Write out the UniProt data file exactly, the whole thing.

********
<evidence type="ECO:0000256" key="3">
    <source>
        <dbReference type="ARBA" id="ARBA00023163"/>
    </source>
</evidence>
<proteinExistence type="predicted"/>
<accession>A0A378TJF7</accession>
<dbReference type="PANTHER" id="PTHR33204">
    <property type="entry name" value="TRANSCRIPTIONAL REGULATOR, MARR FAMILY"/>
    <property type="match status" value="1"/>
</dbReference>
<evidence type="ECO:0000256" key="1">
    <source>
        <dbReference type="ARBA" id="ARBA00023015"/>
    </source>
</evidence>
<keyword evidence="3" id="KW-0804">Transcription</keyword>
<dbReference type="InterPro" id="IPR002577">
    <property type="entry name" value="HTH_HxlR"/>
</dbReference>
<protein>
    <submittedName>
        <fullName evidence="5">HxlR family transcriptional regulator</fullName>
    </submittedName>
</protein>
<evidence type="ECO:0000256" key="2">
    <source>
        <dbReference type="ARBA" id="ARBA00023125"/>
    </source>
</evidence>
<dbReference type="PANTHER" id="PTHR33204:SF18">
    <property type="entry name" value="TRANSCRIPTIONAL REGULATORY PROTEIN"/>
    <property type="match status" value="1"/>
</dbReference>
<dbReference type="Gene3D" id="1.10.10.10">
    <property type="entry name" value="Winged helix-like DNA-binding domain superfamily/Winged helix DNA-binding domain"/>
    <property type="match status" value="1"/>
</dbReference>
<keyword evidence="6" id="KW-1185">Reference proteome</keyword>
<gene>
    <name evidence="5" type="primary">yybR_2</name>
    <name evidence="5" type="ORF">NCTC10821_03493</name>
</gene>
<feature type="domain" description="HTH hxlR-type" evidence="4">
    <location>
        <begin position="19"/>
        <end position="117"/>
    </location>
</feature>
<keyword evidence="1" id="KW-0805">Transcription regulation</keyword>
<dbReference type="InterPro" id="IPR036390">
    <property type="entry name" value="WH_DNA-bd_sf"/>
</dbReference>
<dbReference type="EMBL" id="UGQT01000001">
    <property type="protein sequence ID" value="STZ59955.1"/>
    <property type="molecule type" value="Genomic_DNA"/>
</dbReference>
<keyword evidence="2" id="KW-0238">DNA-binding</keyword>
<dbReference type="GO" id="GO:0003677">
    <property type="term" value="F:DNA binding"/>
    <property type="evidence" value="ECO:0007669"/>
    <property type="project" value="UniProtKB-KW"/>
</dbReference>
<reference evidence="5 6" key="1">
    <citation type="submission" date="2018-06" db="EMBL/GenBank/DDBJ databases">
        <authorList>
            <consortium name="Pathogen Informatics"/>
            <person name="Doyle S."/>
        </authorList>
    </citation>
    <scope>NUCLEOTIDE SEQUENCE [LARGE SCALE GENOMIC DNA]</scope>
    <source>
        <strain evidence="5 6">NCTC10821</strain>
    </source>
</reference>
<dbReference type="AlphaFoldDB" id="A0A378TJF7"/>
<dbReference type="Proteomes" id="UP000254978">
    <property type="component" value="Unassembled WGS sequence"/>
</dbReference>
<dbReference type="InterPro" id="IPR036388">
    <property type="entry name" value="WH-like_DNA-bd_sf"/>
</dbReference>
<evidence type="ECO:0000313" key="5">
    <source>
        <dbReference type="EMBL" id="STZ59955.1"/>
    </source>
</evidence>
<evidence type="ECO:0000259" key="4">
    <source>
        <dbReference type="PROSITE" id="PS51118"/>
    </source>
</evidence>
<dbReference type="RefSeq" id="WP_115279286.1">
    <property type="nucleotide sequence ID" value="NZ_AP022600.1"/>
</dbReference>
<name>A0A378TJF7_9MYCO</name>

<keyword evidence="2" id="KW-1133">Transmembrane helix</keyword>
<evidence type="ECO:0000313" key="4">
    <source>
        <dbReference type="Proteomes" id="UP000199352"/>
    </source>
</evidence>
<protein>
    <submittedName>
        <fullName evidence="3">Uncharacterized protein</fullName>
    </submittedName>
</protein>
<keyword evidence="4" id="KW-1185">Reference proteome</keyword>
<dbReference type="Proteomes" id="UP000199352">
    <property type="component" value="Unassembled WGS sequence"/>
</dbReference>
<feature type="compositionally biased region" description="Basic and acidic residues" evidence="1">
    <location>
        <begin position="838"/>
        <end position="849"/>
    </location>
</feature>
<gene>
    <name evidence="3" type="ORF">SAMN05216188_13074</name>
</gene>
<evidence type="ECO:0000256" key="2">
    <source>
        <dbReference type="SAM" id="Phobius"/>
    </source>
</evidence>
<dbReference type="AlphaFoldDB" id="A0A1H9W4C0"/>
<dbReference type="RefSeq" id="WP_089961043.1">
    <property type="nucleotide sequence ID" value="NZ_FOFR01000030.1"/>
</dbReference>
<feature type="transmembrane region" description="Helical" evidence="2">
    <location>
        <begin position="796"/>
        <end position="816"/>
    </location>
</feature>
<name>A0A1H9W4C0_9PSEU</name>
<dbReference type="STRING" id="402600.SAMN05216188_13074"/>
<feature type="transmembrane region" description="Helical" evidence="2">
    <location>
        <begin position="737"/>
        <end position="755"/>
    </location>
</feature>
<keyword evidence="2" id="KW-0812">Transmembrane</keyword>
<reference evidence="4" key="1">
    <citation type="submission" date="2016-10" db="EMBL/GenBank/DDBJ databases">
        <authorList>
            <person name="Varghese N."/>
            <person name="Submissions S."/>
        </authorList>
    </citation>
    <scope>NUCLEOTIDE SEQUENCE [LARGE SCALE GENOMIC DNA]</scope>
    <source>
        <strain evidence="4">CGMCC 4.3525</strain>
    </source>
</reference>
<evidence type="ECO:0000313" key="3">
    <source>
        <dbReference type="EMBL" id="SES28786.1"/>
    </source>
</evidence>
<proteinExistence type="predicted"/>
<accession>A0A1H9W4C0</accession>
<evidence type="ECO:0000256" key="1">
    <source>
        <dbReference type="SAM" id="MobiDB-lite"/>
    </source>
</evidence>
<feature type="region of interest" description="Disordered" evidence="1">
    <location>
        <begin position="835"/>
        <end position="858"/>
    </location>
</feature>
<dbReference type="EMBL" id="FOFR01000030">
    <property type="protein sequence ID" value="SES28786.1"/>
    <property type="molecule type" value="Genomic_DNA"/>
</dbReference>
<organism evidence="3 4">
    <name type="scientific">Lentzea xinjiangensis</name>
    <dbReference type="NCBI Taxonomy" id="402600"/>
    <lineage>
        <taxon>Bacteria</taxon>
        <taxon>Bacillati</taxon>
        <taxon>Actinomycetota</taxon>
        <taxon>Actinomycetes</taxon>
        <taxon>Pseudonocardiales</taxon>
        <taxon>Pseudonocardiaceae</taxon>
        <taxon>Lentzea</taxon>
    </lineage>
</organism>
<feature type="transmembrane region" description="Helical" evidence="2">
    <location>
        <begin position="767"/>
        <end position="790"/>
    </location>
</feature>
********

<evidence type="ECO:0000256" key="3">
    <source>
        <dbReference type="ARBA" id="ARBA00023163"/>
    </source>
</evidence>
<proteinExistence type="predicted"/>
<accession>A0A378TJF7</accession>
<dbReference type="PANTHER" id="PTHR33204">
    <property type="entry name" value="TRANSCRIPTIONAL REGULATOR, MARR FAMILY"/>
    <property type="match status" value="1"/>
</dbReference>
<evidence type="ECO:0000256" key="1">
    <source>
        <dbReference type="ARBA" id="ARBA00023015"/>
    </source>
</evidence>
<keyword evidence="3" id="KW-0804">Transcription</keyword>
<dbReference type="InterPro" id="IPR002577">
    <property type="entry name" value="HTH_HxlR"/>
</dbReference>
<protein>
    <submittedName>
        <fullName evidence="5">HxlR family transcriptional regulator</fullName>
    </submittedName>
</protein>
<evidence type="ECO:0000256" key="2">
    <source>
        <dbReference type="ARBA" id="ARBA00023125"/>
    </source>
</evidence>
<dbReference type="PANTHER" id="PTHR33204:SF18">
    <property type="entry name" value="TRANSCRIPTIONAL REGULATORY PROTEIN"/>
    <property type="match status" value="1"/>
</dbReference>
<dbReference type="Gene3D" id="1.10.10.10">
    <property type="entry name" value="Winged helix-like DNA-binding domain superfamily/Winged helix DNA-binding domain"/>
    <property type="match status" value="1"/>
</dbReference>
<keyword evidence="6" id="KW-1185">Reference proteome</keyword>
<gene>
    <name evidence="5" type="primary">yybR_2</name>
    <name evidence="5" type="ORF">NCTC10821_03493</name>
</gene>
<feature type="domain" description="HTH hxlR-type" evidence="4">
    <location>
        <begin position="19"/>
        <end position="117"/>
    </location>
</feature>
<keyword evidence="1" id="KW-0805">Transcription regulation</keyword>
<dbReference type="InterPro" id="IPR036390">
    <property type="entry name" value="WH_DNA-bd_sf"/>
</dbReference>
<dbReference type="EMBL" id="UGQT01000001">
    <property type="protein sequence ID" value="STZ59955.1"/>
    <property type="molecule type" value="Genomic_DNA"/>
</dbReference>
<keyword evidence="2" id="KW-0238">DNA-binding</keyword>
<dbReference type="GO" id="GO:0003677">
    <property type="term" value="F:DNA binding"/>
    <property type="evidence" value="ECO:0007669"/>
    <property type="project" value="UniProtKB-KW"/>
</dbReference>
<reference evidence="5 6" key="1">
    <citation type="submission" date="2018-06" db="EMBL/GenBank/DDBJ databases">
        <authorList>
            <consortium name="Pathogen Informatics"/>
            <person name="Doyle S."/>
        </authorList>
    </citation>
    <scope>NUCLEOTIDE SEQUENCE [LARGE SCALE GENOMIC DNA]</scope>
    <source>
        <strain evidence="5 6">NCTC10821</strain>
    </source>
</reference>
<dbReference type="AlphaFoldDB" id="A0A378TJF7"/>
<dbReference type="Proteomes" id="UP000254978">
    <property type="component" value="Unassembled WGS sequence"/>
</dbReference>
<dbReference type="InterPro" id="IPR036388">
    <property type="entry name" value="WH-like_DNA-bd_sf"/>
</dbReference>
<evidence type="ECO:0000313" key="5">
    <source>
        <dbReference type="EMBL" id="STZ59955.1"/>
    </source>
</evidence>
<evidence type="ECO:0000259" key="4">
    <source>
        <dbReference type="PROSITE" id="PS51118"/>
    </source>
</evidence>
<dbReference type="RefSeq" id="WP_115279286.1">
    <property type="nucleotide sequence ID" value="NZ_AP022600.1"/>
</dbReference>
<name>A0A378TJF7_9MYCO</name>

<keyword evidence="2" id="KW-1133">Transmembrane helix</keyword>
<evidence type="ECO:0000313" key="4">
    <source>
        <dbReference type="Proteomes" id="UP000199352"/>
    </source>
</evidence>
<protein>
    <submittedName>
        <fullName evidence="3">Uncharacterized protein</fullName>
    </submittedName>
</protein>
<keyword evidence="4" id="KW-1185">Reference proteome</keyword>
<dbReference type="Proteomes" id="UP000199352">
    <property type="component" value="Unassembled WGS sequence"/>
</dbReference>
<feature type="compositionally biased region" description="Basic and acidic residues" evidence="1">
    <location>
        <begin position="838"/>
        <end position="849"/>
    </location>
</feature>
<gene>
    <name evidence="3" type="ORF">SAMN05216188_13074</name>
</gene>
<evidence type="ECO:0000256" key="2">
    <source>
        <dbReference type="SAM" id="Phobius"/>
    </source>
</evidence>
<dbReference type="AlphaFoldDB" id="A0A1H9W4C0"/>
<dbReference type="RefSeq" id="WP_089961043.1">
    <property type="nucleotide sequence ID" value="NZ_FOFR01000030.1"/>
</dbReference>
<feature type="transmembrane region" description="Helical" evidence="2">
    <location>
        <begin position="796"/>
        <end position="816"/>
    </location>
</feature>
<name>A0A1H9W4C0_9PSEU</name>
<dbReference type="STRING" id="402600.SAMN05216188_13074"/>
<feature type="transmembrane region" description="Helical" evidence="2">
    <location>
        <begin position="737"/>
        <end position="755"/>
    </location>
</feature>
<keyword evidence="2" id="KW-0812">Transmembrane</keyword>
<reference evidence="4" key="1">
    <citation type="submission" date="2016-10" db="EMBL/GenBank/DDBJ databases">
        <authorList>
            <person name="Varghese N."/>
            <person name="Submissions S."/>
        </authorList>
    </citation>
    <scope>NUCLEOTIDE SEQUENCE [LARGE SCALE GENOMIC DNA]</scope>
    <source>
        <strain evidence="4">CGMCC 4.3525</strain>
    </source>
</reference>
<evidence type="ECO:0000313" key="3">
    <source>
        <dbReference type="EMBL" id="SES28786.1"/>
    </source>
</evidence>
<proteinExistence type="predicted"/>
<accession>A0A1H9W4C0</accession>
<evidence type="ECO:0000256" key="1">
    <source>
        <dbReference type="SAM" id="MobiDB-lite"/>
    </source>
</evidence>
<feature type="region of interest" description="Disordered" evidence="1">
    <location>
        <begin position="835"/>
        <end position="858"/>
    </location>
</feature>
<dbReference type="EMBL" id="FOFR01000030">
    <property type="protein sequence ID" value="SES28786.1"/>
    <property type="molecule type" value="Genomic_DNA"/>
</dbReference>
<organism evidence="3 4">
    <name type="scientific">Lentzea xinjiangensis</name>
    <dbReference type="NCBI Taxonomy" id="402600"/>
    <lineage>
        <taxon>Bacteria</taxon>
        <taxon>Bacillati</taxon>
        <taxon>Actinomycetota</taxon>
        <taxon>Actinomycetes</taxon>
        <taxon>Pseudonocardiales</taxon>
        <taxon>Pseudonocardiaceae</taxon>
        <taxon>Lentzea</taxon>
    </lineage>
</organism>
<feature type="transmembrane region" description="Helical" evidence="2">
    <location>
        <begin position="767"/>
        <end position="790"/>
    </location>
</feature>